Treating Foot Arch Pain

Treating Foot Arch Pain through Prevention

Treating Foot Arch Pain is Important

One of the health problems we see more and more is people with foot arch pain. Treating foot arch pain can be a long and painful process if don’t know how to go about it and solve this problem. With foot arch pain comes the possible culprit, which is flat foot or flat feet if you have the same issues for both of your feet.

Are you one of those people who are said to be flat footed? Having a flat foot or flat feet is a condition where the foot does not have a normal arch. You may find it affects just one or both feet. The arch is the gap between the inner side of the foot and the ground when standing up. There are many people who have very low arches and some who have no arches and are termed flat-footed. Children are very prone to flat feet and this is something as parents, you should be able to detect early in order to avoid further complications.

There are various symptoms associated with the condition, with the number dependent on the severity of the condition. Some sufferers develop corns and hard skin under the sole of their feet and the arch area can also become tender. Most flat-footed individuals tend go through shoes pretty quickly. In extreme cases some patients may experience calf, knee, hip and back pains.

What causes flat feet?

Flat-footedness may be hereditary so check your family history. It may also be the result of abnormal walking conditions caused by incorrect development of the foot. An easy way to detect this is by observing one’s walk or run. One other way is to look at the sole of the shoes worn suffering from flat feet. It will provide you an excellent indication whether the person you think has flat feet is indeed suffering from the abnormality.

A ruptured tendon may also cause flat-footedness. Cerebral palsy, spina bifida and muscular dystrophy can also result in a flat foot condition. Suffering from flat feet can lead directly to arch pain.

Some ways to treat flat footedness include:

• Wearing wider size shoes
• Never self-treat secondary lesions
• Buy high quality insoles to take the pressure and pain away from the arch.

Traditionally, insoles (also called orthotics) are plastic inserts that are placed inside the shoe. They are one of the most common ways to treat foot arch pain. The insert cups the heel as well supports the arch, but since they aren’t flexible they don’t extend along the full length of the foot. These types of insoles are uncomfortable and ineffective for most flat-footed persons.

Although, older style insoles forced the arch into its correct position they didn’t relieve the pressure that was forcing the arch to collapse. This is the reason why new and better flexible insoles were created. Theses new breed of insoles are incredibly supportive and provide a stable treatment for flat-footed patients. But before buying insoles it would be best to consult your doctor to discuss what type of insoles are right for your unique situation.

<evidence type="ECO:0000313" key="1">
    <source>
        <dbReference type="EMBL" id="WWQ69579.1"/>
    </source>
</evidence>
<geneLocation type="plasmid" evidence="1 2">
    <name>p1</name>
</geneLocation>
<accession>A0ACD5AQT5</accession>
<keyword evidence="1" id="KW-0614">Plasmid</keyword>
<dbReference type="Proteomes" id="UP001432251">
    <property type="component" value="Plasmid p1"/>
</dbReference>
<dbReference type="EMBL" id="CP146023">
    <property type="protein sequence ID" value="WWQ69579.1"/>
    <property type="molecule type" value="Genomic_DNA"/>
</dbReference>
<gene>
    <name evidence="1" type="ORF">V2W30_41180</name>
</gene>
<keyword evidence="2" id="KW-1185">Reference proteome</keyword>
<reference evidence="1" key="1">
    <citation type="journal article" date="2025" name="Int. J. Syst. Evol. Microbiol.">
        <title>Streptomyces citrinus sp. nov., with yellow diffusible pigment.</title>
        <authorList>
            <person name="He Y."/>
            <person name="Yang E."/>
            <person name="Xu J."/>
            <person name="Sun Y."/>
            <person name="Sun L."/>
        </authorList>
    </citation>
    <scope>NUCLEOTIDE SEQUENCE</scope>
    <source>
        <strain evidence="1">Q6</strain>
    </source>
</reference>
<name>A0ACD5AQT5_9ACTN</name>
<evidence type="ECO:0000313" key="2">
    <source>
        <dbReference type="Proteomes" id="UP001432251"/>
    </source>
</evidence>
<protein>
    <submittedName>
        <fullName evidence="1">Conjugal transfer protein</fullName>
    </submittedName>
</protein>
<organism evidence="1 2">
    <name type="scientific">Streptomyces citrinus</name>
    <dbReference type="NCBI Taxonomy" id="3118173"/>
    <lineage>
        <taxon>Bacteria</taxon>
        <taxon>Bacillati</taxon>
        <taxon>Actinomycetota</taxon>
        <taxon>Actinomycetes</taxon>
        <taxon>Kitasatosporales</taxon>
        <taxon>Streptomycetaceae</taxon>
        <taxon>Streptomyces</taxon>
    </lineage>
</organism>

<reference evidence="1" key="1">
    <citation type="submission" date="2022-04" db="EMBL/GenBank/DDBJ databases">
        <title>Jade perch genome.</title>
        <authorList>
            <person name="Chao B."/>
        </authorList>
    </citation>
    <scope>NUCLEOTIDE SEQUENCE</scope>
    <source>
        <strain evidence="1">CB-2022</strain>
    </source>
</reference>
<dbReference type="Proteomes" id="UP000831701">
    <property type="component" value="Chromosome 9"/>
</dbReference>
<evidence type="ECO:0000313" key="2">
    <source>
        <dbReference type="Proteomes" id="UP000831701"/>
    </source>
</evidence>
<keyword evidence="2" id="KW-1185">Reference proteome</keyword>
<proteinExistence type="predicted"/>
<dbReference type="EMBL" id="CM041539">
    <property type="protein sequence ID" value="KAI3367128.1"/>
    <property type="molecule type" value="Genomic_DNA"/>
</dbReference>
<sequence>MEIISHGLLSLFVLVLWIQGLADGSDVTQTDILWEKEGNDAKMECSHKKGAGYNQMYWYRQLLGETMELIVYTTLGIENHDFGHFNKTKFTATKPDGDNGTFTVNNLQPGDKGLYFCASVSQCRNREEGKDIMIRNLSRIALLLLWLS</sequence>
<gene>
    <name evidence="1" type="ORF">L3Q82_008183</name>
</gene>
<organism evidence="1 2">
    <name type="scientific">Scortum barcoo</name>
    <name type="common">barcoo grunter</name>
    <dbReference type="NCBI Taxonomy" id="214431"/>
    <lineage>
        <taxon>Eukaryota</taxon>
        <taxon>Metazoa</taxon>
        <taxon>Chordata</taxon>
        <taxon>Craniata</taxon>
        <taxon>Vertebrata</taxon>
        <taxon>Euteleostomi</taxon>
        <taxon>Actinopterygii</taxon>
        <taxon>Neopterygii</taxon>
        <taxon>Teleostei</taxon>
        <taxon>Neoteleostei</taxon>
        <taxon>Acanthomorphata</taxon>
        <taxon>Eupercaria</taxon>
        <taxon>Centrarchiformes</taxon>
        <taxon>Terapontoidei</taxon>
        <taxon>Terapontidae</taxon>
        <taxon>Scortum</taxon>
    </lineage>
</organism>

What is arch pain?

Arch pain refers to inflammation or a burning sensation right in the arch area of the foot. The plantar fascia, a broad band of fibrous tissue found at the bottom of the foot may become inflamed leading to arch pain.

The treatments for arch pain include avoiding high-heeled shoes, and trying some high quality orthotics insoles to remove pressure (and pain) from the arch.

When looking for the best orthotics insoles for arch pain is one that offers foot support and helps correct posture and body mechanics. These types of soles are intended to prevent foot strain and injury. It also keeps feet from rolling inward, which can result in the entire lower body being out of alignment. Moreover, these types of soles cure the underlying cause of arch pain and help to restore the natural arch of the foot.

You may want to look at Foot Revitalize.com’s Best Orthotics Insoles for 2017 for more details and a solid choice.

If you think you have any of the foot problems discussed here, consult your own doctor for the treatments that will be best for your unique situation.

How To Reduce Foot Pain

Metatarsal stress fractures or a bone spur can cause pain at the top of the foot. A bone spur is an enlarged bone that looks like a bump on top of the foot. The bone spur is likely the result of too much pressure or too tight shoes.

The most common remedy for bone spurs involves wearing a larger size shoe and not tying shoelaces quite so tight so that you take some of the pressure off the bone. Remember, feet swell when running long distances. If you’re a runner, you might want to cut a piece of foam rubber about ¼ tick to make a doughnut-shaped pad that will fit over the bone spur. Put it on before you run, or glue it to the tongue of your running shoe.

Foot Pain Remedies and Prevention

You can also reduce the pain of bone spurs by keeping your weight under control. You should also try to minimize the shock to the feet from constant pounding on hard surfaces. Choose footwear with some padding or shock-absorbing materials.